Forget about Russian gas, German coal or controversial nuclear power plants. The energy source of the future is cheap and available everywhere on the streets of Berlin. You may have even had to scrape it off your shoes.
Power to the pooches
In Berlin, dog poop happens. Literally, all over the place. According to Berlin sanitary officials, 55 tons of doggie mess is generated on the streets of the city every day. And most of it is left unattended -- for other canines' sniffing pleasure, for children to play hopscotch around, or for senior citizens to hold their passionate diatribes against.
The German capital is an extremely dog-friendly city. Dogs attend gallery openings, jazz concerts, Sunday brunches and baby showers. But Berlin's dog owners are mostly of the let-somebody-else-scoop-the-poop persuasion. It's part of the laissez-faire attitude that Berliners are known for. One needs to have some sense of history. What's a little poo here or there in a city that had the iron curtain run through its very heart?
Berlin is hip and easygoing, but walking the streets poses its own dangers
Yet anybody who ever walked down Wrangelstrasse in Berlin's multiethnic Kreuzberg district, or along Kastanienallee in the hipster paradise known as Prenzlauer Berg, is more likely to step into a pile of dog doo than run into somebody who would wish them a nice day.
"There are way too many dogs in Berlin," Bernd Krüger, 65, told the daily Berliner Zeitung. "My recommendation would be to ban dog sales in Berlin for five years."
With 150,000 dogs marking Berlin as their home -- this staggering number roughly corresponds to the combined human population of Liechtenstein, Monaco, San Marino, the Marshall Islands and Nauru -- Berlin officials have finally realized that Germany's cool and vibrant capital is suffering from a major poop attack.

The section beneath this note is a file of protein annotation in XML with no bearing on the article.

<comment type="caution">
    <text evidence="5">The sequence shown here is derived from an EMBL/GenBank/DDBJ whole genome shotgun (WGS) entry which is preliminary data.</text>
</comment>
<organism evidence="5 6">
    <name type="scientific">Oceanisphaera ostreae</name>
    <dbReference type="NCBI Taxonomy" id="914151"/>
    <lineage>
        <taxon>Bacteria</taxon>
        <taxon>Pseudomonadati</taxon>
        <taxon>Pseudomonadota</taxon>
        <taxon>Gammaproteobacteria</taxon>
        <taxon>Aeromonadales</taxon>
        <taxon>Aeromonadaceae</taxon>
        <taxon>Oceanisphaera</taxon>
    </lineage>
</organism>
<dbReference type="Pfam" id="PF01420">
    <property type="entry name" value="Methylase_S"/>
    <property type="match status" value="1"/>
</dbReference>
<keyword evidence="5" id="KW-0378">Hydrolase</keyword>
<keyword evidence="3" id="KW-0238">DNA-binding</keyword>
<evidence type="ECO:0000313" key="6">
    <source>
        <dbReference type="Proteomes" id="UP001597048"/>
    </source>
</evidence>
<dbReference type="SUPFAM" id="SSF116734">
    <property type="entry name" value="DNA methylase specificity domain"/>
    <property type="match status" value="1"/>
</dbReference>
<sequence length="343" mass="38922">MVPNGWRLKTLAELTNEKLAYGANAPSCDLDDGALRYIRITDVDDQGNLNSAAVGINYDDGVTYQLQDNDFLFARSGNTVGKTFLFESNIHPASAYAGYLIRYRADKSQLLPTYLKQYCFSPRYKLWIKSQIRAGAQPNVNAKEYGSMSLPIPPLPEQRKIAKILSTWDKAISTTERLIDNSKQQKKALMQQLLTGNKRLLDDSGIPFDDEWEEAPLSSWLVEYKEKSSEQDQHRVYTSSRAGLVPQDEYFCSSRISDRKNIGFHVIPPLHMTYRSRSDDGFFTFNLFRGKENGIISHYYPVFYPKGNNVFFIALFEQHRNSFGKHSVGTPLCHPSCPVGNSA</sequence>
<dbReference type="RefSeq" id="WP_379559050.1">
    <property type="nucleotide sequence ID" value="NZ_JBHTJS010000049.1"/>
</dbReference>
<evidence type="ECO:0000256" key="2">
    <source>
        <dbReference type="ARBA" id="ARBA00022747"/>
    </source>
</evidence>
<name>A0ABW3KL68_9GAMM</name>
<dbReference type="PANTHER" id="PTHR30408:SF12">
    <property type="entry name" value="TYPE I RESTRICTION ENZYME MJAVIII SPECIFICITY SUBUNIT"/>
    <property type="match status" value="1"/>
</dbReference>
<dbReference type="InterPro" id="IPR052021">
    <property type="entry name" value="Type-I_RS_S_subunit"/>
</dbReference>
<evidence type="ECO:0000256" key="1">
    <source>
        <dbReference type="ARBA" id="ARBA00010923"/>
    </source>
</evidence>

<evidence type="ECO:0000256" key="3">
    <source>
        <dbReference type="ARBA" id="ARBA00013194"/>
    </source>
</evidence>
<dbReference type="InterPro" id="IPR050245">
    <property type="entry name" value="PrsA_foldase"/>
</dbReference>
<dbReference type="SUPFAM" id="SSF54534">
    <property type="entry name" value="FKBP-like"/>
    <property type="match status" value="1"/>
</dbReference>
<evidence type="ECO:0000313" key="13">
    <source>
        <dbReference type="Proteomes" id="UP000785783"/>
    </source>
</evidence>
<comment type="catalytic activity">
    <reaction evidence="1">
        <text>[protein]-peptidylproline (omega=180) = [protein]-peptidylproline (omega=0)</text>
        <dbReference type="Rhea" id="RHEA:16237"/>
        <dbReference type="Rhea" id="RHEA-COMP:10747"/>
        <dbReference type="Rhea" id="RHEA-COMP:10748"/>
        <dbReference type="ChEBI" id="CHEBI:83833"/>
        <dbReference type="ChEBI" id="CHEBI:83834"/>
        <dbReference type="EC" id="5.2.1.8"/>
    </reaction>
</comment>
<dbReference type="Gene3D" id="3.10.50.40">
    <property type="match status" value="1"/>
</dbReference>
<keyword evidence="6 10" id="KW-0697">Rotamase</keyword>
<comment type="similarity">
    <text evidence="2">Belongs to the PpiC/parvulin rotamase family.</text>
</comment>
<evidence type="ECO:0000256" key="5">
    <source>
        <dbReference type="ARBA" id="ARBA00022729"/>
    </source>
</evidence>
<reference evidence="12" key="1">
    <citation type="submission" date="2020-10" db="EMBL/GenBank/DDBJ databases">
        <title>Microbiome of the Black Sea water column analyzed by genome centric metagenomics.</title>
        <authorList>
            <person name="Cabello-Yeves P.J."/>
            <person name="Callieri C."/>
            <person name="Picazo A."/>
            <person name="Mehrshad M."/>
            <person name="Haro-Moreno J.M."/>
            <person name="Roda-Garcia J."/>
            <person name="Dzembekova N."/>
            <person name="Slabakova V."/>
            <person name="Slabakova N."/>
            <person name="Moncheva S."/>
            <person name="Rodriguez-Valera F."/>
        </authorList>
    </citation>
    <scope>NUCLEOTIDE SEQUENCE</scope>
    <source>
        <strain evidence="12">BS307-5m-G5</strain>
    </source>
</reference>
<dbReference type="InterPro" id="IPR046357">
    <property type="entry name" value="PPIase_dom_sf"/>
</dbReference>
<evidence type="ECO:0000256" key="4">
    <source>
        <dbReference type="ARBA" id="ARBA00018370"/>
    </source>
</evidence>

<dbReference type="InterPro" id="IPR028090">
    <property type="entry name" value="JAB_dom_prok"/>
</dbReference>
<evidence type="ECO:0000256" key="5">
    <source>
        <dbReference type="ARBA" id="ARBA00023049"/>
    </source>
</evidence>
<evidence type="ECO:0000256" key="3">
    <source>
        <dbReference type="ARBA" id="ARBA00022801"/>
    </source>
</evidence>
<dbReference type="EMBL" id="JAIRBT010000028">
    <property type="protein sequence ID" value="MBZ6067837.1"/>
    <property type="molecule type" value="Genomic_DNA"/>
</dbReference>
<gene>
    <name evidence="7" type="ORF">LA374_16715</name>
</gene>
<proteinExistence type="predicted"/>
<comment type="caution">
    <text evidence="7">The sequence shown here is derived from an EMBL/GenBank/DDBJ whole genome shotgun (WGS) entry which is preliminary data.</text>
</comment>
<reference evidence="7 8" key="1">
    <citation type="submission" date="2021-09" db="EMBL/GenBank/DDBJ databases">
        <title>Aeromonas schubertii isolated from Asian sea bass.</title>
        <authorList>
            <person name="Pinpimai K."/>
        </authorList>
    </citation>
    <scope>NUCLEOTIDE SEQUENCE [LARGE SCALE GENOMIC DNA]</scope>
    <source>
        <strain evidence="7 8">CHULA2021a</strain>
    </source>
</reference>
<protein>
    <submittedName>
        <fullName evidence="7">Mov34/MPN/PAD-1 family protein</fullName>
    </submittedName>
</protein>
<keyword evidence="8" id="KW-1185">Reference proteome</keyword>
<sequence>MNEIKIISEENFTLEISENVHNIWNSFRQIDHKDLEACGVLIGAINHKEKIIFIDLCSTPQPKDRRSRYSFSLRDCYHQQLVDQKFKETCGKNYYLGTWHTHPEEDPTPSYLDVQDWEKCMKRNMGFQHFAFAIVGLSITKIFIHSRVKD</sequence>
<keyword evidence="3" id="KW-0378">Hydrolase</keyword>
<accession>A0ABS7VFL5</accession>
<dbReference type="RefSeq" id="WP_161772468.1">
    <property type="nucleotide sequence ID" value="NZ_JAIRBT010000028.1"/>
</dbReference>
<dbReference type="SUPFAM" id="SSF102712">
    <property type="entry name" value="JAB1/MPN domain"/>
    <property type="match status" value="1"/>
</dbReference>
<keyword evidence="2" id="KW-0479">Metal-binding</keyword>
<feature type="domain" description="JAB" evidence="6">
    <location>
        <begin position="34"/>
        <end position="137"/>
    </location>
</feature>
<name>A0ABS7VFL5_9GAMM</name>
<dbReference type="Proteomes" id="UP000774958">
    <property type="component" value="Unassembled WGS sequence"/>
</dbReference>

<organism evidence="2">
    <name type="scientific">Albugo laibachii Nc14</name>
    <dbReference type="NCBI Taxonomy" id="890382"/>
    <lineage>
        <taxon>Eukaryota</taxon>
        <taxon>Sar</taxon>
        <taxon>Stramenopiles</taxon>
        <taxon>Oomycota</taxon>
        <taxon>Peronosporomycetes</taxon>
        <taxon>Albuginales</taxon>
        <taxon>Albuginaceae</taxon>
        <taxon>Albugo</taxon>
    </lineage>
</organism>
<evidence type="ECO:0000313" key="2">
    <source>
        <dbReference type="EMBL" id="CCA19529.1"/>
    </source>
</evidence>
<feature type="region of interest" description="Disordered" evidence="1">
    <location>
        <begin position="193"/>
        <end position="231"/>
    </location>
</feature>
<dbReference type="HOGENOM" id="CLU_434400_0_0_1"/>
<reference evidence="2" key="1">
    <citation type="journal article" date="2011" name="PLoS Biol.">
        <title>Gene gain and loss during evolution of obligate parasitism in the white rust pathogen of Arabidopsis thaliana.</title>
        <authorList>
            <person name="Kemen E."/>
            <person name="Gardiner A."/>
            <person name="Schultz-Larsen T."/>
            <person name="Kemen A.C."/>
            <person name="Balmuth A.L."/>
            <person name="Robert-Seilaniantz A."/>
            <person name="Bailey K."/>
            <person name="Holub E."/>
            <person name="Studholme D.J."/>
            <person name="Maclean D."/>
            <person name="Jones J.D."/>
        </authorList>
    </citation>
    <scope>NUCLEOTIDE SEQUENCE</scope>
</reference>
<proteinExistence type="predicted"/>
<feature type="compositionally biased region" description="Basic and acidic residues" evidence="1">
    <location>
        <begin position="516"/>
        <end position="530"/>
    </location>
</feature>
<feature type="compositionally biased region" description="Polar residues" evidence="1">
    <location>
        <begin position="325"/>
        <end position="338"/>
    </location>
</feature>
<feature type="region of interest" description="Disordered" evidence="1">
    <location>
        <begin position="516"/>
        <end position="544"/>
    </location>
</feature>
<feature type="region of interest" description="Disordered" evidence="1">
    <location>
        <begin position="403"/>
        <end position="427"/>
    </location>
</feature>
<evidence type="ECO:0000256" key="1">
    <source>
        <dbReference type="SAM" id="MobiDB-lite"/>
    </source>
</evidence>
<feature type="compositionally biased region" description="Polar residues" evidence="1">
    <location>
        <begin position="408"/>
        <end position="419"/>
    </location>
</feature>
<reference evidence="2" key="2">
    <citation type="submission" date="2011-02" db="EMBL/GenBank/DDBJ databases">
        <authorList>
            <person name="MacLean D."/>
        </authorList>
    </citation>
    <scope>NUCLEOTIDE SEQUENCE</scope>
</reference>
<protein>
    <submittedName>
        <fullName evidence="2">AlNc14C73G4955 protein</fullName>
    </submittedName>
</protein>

Educate the masses, fight the poop
That's why they launched a week-long awareness campaign on Oct. 16. With posters and flyers, the city is hoping to make dog owners a little more respectful of their surroundings, while alerting them to dog waste as a health risk and a source of general annoyance.
Cleaning up in Berlin is not always fun
Popularizing poop-scooping, however, may turn out to be difficult.
"It's like tilting at windmills," said the mayor of Berlin's Neukölln district.
A green solution
But there is still hope. Berlin officials are carefully studying the example of San Francisco, in which a pilot project is exploring the feasibility of turning dog poop into biofuel. Pet dung may not make a great gift, but if collected and run through a methane digester -- a container in which bacteria break down the feces to create methane -- it can make its way directly to a heater, stove or any other appliance powered by natural gas.
San Francisco may teach Berlin a few lessons
"We know about the San Francisco project," said Bernd Müller, a spokesperson for the city's sanitary services. "Together with scientists from Humboldt University, we are currently looking into whether it would be possible and economical to do something like that in Berlin."
Keeping in mind that energy is going to be one of Germany's main concerns during its six-month presidency of the European Union, starting in January 2007, the importance of such a truly alternative energy source could even catch on in other European countries as well.
Will there be a backlash?
Nobody knows yet what will happen next in Berlin's heroic attempt to clean up its streets. There is, however, hardly a demonstration in the city that doesn't inspire a counter-demonstration.
What is this world coming to? Soon we'll have to start picking after ourselves
Berlin's Love Parade, for example -- a dream come true for techno maniacs from all over the world -- was deemed too commercial by the city's grunge chic mafia. So they organized their own event -- the Hate Parade -- to run in parallel with the celebration of polyester jumpsuits and adrenaline rushes.
Will Berlin dog owners comply or will city officials have to resort to more drastic measures -- anti-poop commandos with gas masks and anti-chemical weapons? Will the unruly dog owners become more disciplined or will a countermovement of disgruntled animal lovers announce that dogs need to have their say in the whole matter, too? Only time will tell.
After repeated encounters with the dark force on a jogging track, Dennis Gebhard, a 23-year-old Berlin design student has started to sell a warning sign he devised with the picture of a terrier that reads "Phooey, Daddy! Phooey, Mommy!"
"It wouldn't be bad if my signs were all over the city," Gebhard said.